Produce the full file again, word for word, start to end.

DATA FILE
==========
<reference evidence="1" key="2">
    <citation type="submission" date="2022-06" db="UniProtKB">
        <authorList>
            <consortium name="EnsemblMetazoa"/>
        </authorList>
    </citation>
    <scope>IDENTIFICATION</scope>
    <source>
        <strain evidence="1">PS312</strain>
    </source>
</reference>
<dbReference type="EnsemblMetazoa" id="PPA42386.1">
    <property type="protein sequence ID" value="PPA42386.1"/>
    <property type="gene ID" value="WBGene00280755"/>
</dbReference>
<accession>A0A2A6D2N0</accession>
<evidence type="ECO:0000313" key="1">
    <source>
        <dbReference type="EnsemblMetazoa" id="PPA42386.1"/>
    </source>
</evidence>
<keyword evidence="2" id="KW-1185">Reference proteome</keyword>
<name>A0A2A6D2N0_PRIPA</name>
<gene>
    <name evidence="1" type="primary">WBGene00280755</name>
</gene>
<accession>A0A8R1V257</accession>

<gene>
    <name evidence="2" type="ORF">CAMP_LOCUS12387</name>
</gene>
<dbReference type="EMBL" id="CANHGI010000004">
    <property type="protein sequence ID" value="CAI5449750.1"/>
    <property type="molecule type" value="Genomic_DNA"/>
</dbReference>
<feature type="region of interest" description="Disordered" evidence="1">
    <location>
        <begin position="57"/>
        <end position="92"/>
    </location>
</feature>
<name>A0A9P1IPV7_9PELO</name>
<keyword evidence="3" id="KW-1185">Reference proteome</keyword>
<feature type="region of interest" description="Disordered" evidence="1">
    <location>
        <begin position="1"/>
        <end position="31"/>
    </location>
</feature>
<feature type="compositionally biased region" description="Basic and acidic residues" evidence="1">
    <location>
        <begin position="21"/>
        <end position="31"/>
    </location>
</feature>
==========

<reference evidence="1" key="2">
    <citation type="submission" date="2022-06" db="UniProtKB">
        <authorList>
            <consortium name="EnsemblMetazoa"/>
        </authorList>
    </citation>
    <scope>IDENTIFICATION</scope>
    <source>
        <strain evidence="1">PS312</strain>
    </source>
</reference>
<dbReference type="EnsemblMetazoa" id="PPA42386.1">
    <property type="protein sequence ID" value="PPA42386.1"/>
    <property type="gene ID" value="WBGene00280755"/>
</dbReference>
<accession>A0A2A6D2N0</accession>
<evidence type="ECO:0000313" key="1">
    <source>
        <dbReference type="EnsemblMetazoa" id="PPA42386.1"/>
    </source>
</evidence>
<keyword evidence="2" id="KW-1185">Reference proteome</keyword>
<name>A0A2A6D2N0_PRIPA</name>
<gene>
    <name evidence="1" type="primary">WBGene00280755</name>
</gene>
<accession>A0A8R1V257</accession>

<gene>
    <name evidence="2" type="ORF">CAMP_LOCUS12387</name>
</gene>
<dbReference type="EMBL" id="CANHGI010000004">
    <property type="protein sequence ID" value="CAI5449750.1"/>
    <property type="molecule type" value="Genomic_DNA"/>
</dbReference>
<feature type="region of interest" description="Disordered" evidence="1">
    <location>
        <begin position="57"/>
        <end position="92"/>
    </location>
</feature>
<name>A0A9P1IPV7_9PELO</name>
<keyword evidence="3" id="KW-1185">Reference proteome</keyword>
<feature type="region of interest" description="Disordered" evidence="1">
    <location>
        <begin position="1"/>
        <end position="31"/>
    </location>
</feature>
<feature type="compositionally biased region" description="Basic and acidic residues" evidence="1">
    <location>
        <begin position="21"/>
        <end position="31"/>
    </location>
</feature>